Anaïs Duplan reads a poem for Mary Bowser, an ex-slave and Civil War Spy.
via PBS NewsHour:
“We only have a scant portrait of her early life, but we know that she was baptized in 1846 and was a slave in the home of John Van Lew in Richmond, Virginia. After his death, Van Lew’s wife and daughter Elizabeth freed Mary and the family’s other slaves.
That’s where the story that we know begins. As the Civil War began in 1861, Bowser — then married and living outside Richmond — was still corresponding with Elizabeth, whose quirky personality and pro-Union politics had earned her the local nickname “Crazy Bet.” Bowser began carrying information to Elizabeth from the Confederate White House in Richmond, providing a vital link in the spy network that Elizabeth would build over the course of the war.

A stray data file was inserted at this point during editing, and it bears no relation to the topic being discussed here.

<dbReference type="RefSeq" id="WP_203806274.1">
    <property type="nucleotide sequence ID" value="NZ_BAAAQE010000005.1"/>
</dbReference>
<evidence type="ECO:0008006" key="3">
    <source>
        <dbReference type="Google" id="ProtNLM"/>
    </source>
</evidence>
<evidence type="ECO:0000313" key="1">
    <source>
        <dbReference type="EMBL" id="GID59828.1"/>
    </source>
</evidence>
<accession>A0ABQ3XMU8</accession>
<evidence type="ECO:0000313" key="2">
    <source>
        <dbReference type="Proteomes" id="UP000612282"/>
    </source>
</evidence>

Now, Bowser reappears in “My Heart Like a Needle Ever True Turns to the Maid of Ebon Hue,” a new poem by Anaïs Duplan.”
Haitian-born poet Anaïs Duplan on Bowser’s story:
“But in writing Bowser’s story, she realized she didn’t need to couch the meaning of her words. “Whatever I have to say, I mean to say in the way that I feel it, even if I’m afraid of not being heard because of how I’ve said it,” she said.”
We queer slavery and we hear you, fam. Listen for yourself below….